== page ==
Because my morning group had an unsubbed roddick, I had a chance to check out the early action. Usually, idle time is very minimal during the event, but unavoidable in this scenario. The players were clearly adjusting to the footing. Deliberate ground strokes and patient footwork overcame the conditions and points were being wildly contested. King James was playing Sellers, who had his menacing dog chained to the net post. King James was dominating, but Sellers was scrappy and took a game as I watched. He got to everything and kept the pressure on with slicing shots of varying distance. His dog growled and whined. King James seemed vulnerable, perhaps a foreshadowing of the events to follow in the afternoon King Division. New player JD Miles took King James down 6-4 in the afternoon before calling it a day at 1-6 in his mahut with King The Todd. He then sped off in his sports car, cursing at the King and promising revenge. New player Huffman rounded out the King Division in the finest field ever assembled for the format. Incredibly, he went off to play more tennis, indoors of course, after KOtC. He expressed shock at the 5 hour window. Later, at the post tournament drinking table, Sellers had incorporated Isner terminology with complete understanding, commoner James predicted we burned 5000 calories, and Duke Keck continued to preach and explain the benefits of the format. Sellers even had suggestions for improvement. Almost Prince Bobby moved slower after some idle time and my back and plantar fascia needed a hot tub. King The Todd, on his own, implemented the even game changeover. A kaizenian spirit. He'll go to the Southern Hemisphere early next year and learn from Australians and New Zealanders. He will leave them with well wishes and peace. A King for the good times.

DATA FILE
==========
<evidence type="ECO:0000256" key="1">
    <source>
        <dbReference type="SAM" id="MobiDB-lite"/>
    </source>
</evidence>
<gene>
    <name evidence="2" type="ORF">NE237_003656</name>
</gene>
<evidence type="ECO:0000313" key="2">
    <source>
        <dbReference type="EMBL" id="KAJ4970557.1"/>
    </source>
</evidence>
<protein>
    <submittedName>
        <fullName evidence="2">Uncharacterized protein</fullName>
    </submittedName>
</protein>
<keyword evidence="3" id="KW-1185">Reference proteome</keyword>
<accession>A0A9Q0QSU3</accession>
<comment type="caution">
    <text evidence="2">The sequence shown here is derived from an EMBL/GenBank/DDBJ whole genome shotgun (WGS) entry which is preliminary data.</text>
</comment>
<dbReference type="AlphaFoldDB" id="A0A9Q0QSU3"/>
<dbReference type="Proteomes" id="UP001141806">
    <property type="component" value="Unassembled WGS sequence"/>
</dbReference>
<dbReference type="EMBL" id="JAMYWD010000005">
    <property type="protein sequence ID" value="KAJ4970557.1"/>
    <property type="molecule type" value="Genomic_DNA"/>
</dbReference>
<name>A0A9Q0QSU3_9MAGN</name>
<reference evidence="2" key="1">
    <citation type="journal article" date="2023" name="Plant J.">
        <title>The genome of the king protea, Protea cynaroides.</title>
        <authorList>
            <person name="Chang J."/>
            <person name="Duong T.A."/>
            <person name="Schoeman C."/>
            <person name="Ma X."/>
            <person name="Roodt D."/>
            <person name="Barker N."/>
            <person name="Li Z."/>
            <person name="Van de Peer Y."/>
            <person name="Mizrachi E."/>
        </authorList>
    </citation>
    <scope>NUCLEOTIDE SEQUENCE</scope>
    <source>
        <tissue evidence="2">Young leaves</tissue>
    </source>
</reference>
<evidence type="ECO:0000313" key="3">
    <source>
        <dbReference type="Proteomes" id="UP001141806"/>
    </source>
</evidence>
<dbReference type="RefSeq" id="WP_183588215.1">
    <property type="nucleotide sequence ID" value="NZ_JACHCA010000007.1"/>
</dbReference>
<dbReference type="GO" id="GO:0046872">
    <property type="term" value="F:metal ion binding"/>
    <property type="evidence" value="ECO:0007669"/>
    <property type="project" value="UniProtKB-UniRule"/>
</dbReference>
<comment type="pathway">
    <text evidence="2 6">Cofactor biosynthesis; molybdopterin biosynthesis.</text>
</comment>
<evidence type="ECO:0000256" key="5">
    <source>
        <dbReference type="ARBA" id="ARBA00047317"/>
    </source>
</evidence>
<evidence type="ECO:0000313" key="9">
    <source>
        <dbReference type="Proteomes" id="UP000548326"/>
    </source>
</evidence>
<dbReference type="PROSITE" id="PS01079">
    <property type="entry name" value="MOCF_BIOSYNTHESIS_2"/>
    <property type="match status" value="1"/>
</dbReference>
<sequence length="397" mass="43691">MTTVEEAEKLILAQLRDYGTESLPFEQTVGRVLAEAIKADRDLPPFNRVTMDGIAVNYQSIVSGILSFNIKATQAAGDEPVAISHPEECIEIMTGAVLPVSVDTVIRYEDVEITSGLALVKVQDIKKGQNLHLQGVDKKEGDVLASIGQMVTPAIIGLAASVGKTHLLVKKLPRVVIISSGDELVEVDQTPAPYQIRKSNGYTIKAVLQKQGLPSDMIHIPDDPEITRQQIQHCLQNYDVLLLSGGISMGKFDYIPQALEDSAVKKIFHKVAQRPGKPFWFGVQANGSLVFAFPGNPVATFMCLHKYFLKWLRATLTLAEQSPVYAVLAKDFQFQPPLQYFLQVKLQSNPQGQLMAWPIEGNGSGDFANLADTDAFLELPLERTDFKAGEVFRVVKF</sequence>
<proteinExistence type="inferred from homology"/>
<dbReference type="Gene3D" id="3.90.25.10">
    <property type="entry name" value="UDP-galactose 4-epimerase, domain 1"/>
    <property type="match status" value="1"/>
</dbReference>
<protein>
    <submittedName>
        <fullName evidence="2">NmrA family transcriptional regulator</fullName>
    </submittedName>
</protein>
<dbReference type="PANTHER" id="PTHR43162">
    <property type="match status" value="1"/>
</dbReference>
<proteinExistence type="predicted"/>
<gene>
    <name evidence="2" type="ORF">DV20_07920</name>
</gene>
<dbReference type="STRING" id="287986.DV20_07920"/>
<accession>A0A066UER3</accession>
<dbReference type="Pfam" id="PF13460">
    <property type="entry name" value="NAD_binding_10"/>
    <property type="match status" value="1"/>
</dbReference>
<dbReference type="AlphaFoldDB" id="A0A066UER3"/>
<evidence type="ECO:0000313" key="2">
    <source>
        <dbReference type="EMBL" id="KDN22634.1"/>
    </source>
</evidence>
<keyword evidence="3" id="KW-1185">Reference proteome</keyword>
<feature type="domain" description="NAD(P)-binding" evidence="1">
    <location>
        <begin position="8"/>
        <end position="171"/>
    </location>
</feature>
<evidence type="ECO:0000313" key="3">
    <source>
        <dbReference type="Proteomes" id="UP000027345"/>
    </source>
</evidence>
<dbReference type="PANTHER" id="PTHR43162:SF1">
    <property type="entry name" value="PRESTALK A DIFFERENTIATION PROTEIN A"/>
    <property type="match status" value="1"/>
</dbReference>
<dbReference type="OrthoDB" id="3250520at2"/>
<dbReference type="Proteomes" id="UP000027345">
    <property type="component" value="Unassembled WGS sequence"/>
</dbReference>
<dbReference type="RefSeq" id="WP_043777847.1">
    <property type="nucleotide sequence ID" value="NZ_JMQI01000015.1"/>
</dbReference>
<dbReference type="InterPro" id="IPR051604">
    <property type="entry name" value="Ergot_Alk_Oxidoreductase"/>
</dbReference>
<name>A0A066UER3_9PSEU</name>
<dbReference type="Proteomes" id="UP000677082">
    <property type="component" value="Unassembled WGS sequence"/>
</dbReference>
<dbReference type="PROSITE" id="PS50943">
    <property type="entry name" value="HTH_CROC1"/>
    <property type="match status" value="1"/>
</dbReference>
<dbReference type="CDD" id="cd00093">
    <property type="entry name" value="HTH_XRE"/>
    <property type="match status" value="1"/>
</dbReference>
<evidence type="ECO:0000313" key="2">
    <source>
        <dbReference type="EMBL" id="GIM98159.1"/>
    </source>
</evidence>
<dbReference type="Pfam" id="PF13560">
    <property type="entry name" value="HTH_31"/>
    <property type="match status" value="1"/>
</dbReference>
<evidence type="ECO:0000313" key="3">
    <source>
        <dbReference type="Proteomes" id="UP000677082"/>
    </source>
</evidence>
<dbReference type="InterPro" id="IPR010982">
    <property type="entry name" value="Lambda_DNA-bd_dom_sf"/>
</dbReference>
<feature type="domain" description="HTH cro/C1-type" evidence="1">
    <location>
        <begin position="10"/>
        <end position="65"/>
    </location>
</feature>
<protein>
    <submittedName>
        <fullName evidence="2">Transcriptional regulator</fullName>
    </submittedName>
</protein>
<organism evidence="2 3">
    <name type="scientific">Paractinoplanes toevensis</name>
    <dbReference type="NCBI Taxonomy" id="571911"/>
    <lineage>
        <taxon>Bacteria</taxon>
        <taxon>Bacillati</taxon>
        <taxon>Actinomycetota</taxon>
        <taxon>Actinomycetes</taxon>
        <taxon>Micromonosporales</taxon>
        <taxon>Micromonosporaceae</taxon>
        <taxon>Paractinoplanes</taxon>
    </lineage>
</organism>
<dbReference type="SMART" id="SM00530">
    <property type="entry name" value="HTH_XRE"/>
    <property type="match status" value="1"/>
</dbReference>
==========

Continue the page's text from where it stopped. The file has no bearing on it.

Due to the Frank Friday roddick, my morning group only had 3 players. The flexibility of the format automatically adjusts to this eventuality by not sending anyone to fight for the Earl in the afternoon. I was grouped with two former college players, Kirsch and Huffman. Both new to the format, I felt an obligation to explain some of the nuances and benefits. They looked at me somewhat strangely, but I knew they would know later. It must be experienced for true understanding. I went 3-7 against both. The huge German Kirsch hitting backhands from extreme angles and the relentless Huffman hitting nonreturnable serves. His game was too much for Kirsch too as he destroyed him 8-2. As they were playing each other I asked the score. "0-6," bellowed Kirsch as he pointed at Huffman. They looked at me strangely again as I explained the moulette. To remind: moulette is the French word for skunk and is incorporated as ISM terminology in honor of the Frenchman Nicolas Mahut, one of the survivors of the incredible 2010 Wimbledon match that went on for days, when the American John Isner finally won the 5th set 70-68. Overall, I was pleased with my play and understood my place in the tennis galaxy. The Duke was highly contested. Up 4-1 on Joe Vita, he came back and been me 6-4 in our mahut. I fell apart after he complimented my play. Keck, noticeably motivated, took me down 7-3 and Cushman The Kid made me feel my age in front of his mom. Keck's destruction of Joe and the Kid made it official--Keck was royal. His early morning leadership and optimism only solidified his worthiness. As he sat drinking Newcastles at the post tournament gathering he was beaming. By that time the skies released the promised heavy rain. It was like God had affirmed our influence on the tennis culture. First time players were amazed. And understood. Mardy Feldman, who roddicked for unavoidable reasons, had clearly succumbed to the pressure of USTA sanctioned play. But 'cancelled play due to the treat of rain' was what he got. His feeble last minute offer to step in for Frank Friday was too late.